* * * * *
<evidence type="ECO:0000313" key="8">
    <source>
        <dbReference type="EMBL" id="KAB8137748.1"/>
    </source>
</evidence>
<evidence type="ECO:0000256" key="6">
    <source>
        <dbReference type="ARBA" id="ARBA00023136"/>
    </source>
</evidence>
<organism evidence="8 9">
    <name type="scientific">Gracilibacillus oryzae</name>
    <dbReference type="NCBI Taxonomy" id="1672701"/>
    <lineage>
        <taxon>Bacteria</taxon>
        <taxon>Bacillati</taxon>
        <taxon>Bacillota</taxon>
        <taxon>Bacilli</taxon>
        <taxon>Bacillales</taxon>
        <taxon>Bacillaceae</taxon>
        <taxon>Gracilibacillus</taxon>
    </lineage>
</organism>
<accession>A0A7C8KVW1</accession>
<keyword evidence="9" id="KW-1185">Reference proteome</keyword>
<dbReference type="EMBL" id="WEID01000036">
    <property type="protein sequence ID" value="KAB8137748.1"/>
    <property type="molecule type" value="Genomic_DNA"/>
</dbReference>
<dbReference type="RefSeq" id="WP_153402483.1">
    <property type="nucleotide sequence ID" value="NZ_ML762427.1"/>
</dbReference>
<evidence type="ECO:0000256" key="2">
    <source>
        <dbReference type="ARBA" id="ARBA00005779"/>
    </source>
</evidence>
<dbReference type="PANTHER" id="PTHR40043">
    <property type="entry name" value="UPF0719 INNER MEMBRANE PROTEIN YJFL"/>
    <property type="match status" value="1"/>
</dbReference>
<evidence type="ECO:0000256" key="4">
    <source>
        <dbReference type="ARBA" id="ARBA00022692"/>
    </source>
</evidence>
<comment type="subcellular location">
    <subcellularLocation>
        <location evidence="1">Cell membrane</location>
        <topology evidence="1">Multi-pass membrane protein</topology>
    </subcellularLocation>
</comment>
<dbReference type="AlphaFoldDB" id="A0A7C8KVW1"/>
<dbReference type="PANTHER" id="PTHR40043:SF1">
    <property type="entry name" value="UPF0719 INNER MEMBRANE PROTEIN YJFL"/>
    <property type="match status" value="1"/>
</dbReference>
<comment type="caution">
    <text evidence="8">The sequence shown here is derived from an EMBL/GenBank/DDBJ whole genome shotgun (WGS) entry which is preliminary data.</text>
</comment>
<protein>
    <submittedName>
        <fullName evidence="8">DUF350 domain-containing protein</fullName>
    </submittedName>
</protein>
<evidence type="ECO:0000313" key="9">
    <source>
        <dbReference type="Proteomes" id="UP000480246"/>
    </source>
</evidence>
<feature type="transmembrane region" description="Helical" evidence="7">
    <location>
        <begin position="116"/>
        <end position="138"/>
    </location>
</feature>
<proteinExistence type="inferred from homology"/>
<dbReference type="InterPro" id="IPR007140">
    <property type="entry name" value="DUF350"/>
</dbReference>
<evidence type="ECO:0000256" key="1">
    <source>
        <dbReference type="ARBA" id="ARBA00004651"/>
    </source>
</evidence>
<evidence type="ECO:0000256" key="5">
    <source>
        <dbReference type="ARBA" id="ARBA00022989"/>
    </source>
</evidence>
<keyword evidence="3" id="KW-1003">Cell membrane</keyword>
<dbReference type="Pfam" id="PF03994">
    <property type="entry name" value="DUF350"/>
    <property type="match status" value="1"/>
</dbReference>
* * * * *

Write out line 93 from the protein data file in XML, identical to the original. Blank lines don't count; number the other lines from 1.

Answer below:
    <property type="entry name" value="DUF350"/>